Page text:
A business can be structured in many different ways depending on its objectives. The strength of its organizational structure can be the difference between just surviving and thriving. So, it’s important from the outset to take some time to think about and put together a solid structure for your business. The structure should take into consideration not only where the business is now but also where it intends to be in the future.  Sustainable competitive advantage requires organizations to be efficient, adaptable, innovative and considerate.

Generally, a business is organized around the roles and responsibilities that must be executed on a daily basis and the available talent needed to fulfill those roles.  But no matter what roles and responsibilities you’ve defined for your employees, their focus should be on fulfilling your company’s primary aim. Once you’ve identified the primary aim for your company it will be easy to set up a organizational structure that will work.

It is also essential that each employee clearly understands their roles and responsibilities. This can be accomplished through position contracts or detailed job descriptions that are acknowledged by the employee with a signed statement. This will keep things clear for you, the employee and others.

It is easy to see how these areas all work together to build the solid foundation on which to build your business. If you need help in any of these areas, you can check out the resources and tools on our site or discuss with a certified professional coach during your FREE test drive.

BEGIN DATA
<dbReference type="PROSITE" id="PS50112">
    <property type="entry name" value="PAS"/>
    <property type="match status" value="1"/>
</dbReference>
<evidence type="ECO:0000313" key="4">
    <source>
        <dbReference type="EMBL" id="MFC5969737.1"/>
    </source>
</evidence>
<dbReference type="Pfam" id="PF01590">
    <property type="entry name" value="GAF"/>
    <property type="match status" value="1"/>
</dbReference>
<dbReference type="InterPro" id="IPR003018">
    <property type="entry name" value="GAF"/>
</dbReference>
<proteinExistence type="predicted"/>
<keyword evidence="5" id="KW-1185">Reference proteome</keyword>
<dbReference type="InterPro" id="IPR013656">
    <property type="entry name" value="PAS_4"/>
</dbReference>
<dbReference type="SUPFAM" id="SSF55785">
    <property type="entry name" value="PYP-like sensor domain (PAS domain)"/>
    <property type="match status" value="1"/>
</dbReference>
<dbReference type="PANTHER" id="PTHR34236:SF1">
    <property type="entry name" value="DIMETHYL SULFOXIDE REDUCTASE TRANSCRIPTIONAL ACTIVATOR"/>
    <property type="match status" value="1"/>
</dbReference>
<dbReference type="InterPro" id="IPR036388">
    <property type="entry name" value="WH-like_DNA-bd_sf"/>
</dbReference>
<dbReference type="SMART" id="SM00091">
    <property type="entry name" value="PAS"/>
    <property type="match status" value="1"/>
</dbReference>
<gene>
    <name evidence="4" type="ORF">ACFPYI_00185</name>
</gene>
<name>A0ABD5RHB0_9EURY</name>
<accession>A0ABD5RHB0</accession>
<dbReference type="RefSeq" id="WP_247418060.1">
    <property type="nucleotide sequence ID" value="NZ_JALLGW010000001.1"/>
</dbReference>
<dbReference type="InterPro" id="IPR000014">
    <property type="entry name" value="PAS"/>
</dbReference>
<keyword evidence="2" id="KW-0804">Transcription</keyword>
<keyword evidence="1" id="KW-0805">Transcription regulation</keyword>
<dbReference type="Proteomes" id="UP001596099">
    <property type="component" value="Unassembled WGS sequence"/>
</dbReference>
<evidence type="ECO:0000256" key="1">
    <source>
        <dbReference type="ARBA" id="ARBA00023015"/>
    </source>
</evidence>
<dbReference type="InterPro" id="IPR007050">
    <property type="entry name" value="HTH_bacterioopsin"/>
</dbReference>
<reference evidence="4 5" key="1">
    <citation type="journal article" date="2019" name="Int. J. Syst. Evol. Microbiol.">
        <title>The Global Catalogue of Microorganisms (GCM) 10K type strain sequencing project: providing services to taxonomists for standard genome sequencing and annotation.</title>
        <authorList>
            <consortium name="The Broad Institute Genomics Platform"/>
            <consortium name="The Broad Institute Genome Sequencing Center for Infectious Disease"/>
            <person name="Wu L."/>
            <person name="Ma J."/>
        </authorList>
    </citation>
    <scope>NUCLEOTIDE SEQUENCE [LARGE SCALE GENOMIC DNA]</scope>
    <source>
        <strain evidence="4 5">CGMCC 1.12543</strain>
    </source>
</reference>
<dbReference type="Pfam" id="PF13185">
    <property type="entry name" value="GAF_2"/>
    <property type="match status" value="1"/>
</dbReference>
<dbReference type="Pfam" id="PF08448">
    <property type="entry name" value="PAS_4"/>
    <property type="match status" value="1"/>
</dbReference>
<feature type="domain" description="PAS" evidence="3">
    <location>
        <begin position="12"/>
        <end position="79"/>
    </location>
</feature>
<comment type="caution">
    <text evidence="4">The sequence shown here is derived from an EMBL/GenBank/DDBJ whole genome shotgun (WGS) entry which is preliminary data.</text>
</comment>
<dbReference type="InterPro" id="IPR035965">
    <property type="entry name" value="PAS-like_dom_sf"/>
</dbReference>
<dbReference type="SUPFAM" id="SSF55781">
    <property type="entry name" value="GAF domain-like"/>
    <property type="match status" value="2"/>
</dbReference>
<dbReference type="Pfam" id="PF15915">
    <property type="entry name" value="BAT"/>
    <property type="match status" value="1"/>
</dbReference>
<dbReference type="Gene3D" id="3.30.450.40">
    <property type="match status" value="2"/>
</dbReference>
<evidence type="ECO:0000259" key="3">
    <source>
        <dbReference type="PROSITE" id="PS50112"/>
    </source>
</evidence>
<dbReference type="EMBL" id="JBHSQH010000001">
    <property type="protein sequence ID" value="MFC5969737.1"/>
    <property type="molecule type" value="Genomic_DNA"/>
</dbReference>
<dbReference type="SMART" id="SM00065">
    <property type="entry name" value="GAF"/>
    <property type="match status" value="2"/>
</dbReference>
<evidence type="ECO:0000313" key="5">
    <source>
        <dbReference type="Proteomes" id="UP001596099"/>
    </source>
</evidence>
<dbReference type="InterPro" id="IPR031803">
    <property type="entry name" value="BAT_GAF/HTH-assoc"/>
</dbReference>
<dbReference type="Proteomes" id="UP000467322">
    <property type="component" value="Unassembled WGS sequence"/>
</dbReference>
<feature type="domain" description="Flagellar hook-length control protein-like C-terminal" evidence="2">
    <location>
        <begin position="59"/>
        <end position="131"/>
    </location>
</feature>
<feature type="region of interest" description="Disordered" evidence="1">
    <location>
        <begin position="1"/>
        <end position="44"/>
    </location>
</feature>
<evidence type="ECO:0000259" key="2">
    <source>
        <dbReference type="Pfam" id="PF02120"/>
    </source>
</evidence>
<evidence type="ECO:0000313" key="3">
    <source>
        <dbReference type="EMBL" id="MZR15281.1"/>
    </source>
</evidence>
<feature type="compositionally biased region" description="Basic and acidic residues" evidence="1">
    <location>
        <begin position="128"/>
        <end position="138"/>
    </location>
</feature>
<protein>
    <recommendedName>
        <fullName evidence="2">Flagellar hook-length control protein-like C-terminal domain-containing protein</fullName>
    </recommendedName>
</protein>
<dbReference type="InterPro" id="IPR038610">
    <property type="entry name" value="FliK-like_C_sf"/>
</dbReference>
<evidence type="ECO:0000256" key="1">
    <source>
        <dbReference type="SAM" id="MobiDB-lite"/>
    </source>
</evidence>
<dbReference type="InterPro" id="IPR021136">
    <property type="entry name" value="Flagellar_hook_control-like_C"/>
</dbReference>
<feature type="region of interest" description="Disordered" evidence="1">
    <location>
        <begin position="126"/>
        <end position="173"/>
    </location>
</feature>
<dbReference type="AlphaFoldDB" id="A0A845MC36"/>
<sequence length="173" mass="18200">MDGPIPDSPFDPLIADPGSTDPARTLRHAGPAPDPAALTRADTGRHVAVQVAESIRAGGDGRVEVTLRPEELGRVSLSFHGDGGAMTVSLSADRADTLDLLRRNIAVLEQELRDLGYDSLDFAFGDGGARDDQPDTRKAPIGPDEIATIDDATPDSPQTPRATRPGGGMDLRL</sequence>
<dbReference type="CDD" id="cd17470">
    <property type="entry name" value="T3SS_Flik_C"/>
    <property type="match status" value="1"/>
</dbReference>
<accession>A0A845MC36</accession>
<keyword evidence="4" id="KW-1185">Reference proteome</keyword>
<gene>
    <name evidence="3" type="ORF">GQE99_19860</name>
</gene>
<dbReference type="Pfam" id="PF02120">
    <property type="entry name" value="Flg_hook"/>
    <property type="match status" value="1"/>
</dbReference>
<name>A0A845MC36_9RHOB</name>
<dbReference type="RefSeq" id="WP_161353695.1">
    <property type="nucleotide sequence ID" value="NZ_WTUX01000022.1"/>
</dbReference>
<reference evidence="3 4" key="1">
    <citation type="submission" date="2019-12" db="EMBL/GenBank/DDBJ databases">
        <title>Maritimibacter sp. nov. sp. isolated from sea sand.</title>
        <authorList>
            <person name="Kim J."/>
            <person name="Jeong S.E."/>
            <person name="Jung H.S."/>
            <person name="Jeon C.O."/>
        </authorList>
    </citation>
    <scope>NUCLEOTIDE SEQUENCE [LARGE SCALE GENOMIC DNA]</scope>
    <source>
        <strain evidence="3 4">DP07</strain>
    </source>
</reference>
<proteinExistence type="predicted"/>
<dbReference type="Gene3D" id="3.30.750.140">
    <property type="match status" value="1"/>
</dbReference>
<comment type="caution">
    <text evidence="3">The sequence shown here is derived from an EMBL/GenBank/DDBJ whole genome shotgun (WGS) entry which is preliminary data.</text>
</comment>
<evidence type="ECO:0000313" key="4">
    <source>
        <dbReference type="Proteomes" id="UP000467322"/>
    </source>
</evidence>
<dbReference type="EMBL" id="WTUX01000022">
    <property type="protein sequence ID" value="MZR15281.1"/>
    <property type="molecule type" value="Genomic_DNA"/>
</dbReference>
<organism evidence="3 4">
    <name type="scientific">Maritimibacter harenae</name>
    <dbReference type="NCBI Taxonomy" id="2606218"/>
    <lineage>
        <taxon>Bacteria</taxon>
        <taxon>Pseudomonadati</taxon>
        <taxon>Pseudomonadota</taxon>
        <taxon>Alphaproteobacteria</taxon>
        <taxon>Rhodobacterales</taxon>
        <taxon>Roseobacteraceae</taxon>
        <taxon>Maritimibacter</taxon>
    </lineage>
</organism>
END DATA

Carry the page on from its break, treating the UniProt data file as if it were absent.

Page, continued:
Kinetic Business Strategies helps overworked business owners systematically transform their business so they can more effectively grow revenue, improve cash flow & profits, increase the business’s value and achieve a better work / life balance.

What Footers Does Your Business Have in Place?

Posted by karllebert on October 3, 2017

Learn the Three Keys to Building a Solid Foundation!

Ask any home builder or civil engineer and they will tell you that one of the keys to a structurally sound building is having solid footers in place. The primary purpose of footers is to distribute the weight of the structure over a greater area and thus prevent settling that would likely occur without them.

Solid foundations are critical to building a successful business as well. This article addresses three key areas of business development and how you can put the right foundation in place upon which to build your business.

The three main areas of business development that we’ll address are:

  • Innovation
  • Quantification
  • Orchestration

If done well these three areas will help you build a solid foundation for your business. Let’s talk about each one of these for just a minute.